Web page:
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A record player, also called a phonograph, is an electric device used to play audio recordings. Vinyl phonograph records are placed on the record player's turntable and spun at a constant speed, and sounds are reproduced through a stylus or needle that runs along the record’s spiral groove. Between the 1920s and 1980s, the record player was the most common consumer device for audio playback, and even in the early 21st century, record players have continued to see use.
A record player works by guiding a stylus along a spiral groove in the record. As the stylus follows this track, variations in the groove cause the needle to vibrate. These vibrations are amplified through electric speakers, reproducing the recorded sounds.
Thomas Edison is credited with the invention, in 1877, of the phonograph, a mechanical wind-up machine that played recordings made on tinfoil cylinders. The flat record disk was an innovation put forward by Emile Berliner. With the introduction of electricity into the home, the record player was born.
Early records spun at a speedy 78 revolutions per minute (rpm), meaning that they played quickly and could not hold much music. A 78 disk measured 10 inches (25 cm) in diameter, and each side could hold about 3 minutes of sound — typically enough for just a single song or other short recording.
By 1948, long playing records (LPs), 12-inch (30-cm) disks that moved at 33.33 revolutions per minute and could hold as much as 45 minutes of sound per side, had become popular. Sound quality made dramatic improvements in sound quality during this period as well, and high-fidelity (hi-fi or hifi) recordings removed much of the hiss and distortion of the early records. Hi-fi record players with stereo speakers and record changers took full advantage of these latest innovations.
Despite the popularity of the LP, there was still a demand for individual songs. The 45, a 7-inch (18-cm) disk, played at 45 revolutions per minute, as the name implies. These smaller, more portable 45s might have been responsible for the rise of the portable record player. In the 1960s and 1970s, small lightweight phonographs became especially popular among teenagers.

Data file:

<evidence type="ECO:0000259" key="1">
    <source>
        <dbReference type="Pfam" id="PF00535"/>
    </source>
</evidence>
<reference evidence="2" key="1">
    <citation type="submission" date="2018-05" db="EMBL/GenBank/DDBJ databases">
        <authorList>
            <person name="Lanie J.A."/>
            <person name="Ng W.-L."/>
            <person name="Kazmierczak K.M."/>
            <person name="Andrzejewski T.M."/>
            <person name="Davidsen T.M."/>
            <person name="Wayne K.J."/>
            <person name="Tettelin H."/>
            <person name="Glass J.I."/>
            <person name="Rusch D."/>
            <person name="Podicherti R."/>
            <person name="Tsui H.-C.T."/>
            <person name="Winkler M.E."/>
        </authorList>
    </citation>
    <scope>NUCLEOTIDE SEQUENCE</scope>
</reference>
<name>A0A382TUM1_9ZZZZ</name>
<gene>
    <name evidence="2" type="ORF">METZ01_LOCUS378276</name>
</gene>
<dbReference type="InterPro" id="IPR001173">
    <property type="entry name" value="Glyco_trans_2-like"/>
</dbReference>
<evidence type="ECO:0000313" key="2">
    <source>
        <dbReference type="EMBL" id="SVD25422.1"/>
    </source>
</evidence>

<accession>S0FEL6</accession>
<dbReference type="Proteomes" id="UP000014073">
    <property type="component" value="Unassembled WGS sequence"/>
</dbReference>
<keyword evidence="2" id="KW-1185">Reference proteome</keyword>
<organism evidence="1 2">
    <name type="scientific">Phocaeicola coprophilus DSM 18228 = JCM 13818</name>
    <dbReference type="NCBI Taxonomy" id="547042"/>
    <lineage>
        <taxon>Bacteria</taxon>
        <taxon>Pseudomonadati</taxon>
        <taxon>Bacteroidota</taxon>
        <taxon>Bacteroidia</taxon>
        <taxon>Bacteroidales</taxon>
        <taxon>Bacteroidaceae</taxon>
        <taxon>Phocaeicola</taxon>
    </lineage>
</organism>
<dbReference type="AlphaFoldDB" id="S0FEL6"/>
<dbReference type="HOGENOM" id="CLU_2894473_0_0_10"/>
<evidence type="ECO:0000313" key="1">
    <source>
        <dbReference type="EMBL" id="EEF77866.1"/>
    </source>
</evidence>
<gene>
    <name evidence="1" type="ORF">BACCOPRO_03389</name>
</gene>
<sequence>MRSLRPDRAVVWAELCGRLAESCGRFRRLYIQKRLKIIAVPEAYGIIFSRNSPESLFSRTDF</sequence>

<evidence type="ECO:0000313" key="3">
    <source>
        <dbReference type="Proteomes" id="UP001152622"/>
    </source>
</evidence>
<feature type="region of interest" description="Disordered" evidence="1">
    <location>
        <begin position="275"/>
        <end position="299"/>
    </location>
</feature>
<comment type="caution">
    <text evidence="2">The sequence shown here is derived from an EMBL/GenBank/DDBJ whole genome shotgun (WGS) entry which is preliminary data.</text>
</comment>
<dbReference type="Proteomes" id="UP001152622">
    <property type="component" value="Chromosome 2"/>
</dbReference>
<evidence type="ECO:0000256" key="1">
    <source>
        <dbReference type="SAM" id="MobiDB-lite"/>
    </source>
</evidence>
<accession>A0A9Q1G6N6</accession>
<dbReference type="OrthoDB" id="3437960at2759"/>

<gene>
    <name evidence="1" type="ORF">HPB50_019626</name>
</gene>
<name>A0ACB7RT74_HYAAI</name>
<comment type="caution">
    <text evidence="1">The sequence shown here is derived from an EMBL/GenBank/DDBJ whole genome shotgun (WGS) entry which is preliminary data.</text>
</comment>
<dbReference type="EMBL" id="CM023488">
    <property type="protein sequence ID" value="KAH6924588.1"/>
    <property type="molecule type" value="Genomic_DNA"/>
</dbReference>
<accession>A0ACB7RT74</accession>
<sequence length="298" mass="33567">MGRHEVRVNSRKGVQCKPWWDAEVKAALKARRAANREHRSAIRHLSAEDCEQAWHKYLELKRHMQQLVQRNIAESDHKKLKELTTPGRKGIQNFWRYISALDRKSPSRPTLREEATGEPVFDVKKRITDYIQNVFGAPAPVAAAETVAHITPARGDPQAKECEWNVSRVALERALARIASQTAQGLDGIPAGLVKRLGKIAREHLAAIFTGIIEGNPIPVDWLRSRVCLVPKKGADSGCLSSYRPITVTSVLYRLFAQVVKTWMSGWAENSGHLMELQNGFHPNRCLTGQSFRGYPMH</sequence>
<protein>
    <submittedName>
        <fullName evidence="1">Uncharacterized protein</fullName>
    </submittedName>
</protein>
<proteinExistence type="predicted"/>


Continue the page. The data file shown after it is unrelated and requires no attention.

In the 1970s, other formats began to challenge the record player for dominance. Tapes, first eight-track tapes then cassette tapes, offered similar size to LPs while also providing more portability and better durability. They also were free from the record’s tendency to skip when jolted, meaning that recorded music could be played in the car.
It wasn’t until the rise of compact discs in the 1980s, though, that records began to vanish from stores. By the 1990s, records and record players had become difficult to find. Even so, a small demand remained, and by the beginning of the 21st century, nostalgia and niche appeal had fueled somewhat of a resurgence in the record player’s popularity.
To tell you the truth, Cageybird, I'd much rather listen to my old vinyl albums on a used record player than get the same material on CD. There's just something about the pops and crackles of a vinyl album that make it sound more authentic. CDs do a great job of duplicating a song exactly as recorded, but vinyl albums capture all of the warmth between the notes.
A young friend of mine decided to open up a "vintage and vinyl" store downtown, and I would spend as much time as I could helping him to price all of those old vinyl records fairly. I had a blast going through thousands of albums I grew up listening to, and he appreciated having someone around who actually remembered vinyl records.
The problem he ran into was finding enough record players for customers. A lot of people threw away their vintage record players when cassettes and CDs became popular. We couldn't even find record players for sale in the local classified ads. He did discover that a company called Crosley still made record players, and needles could still be ordered through online electronic stores.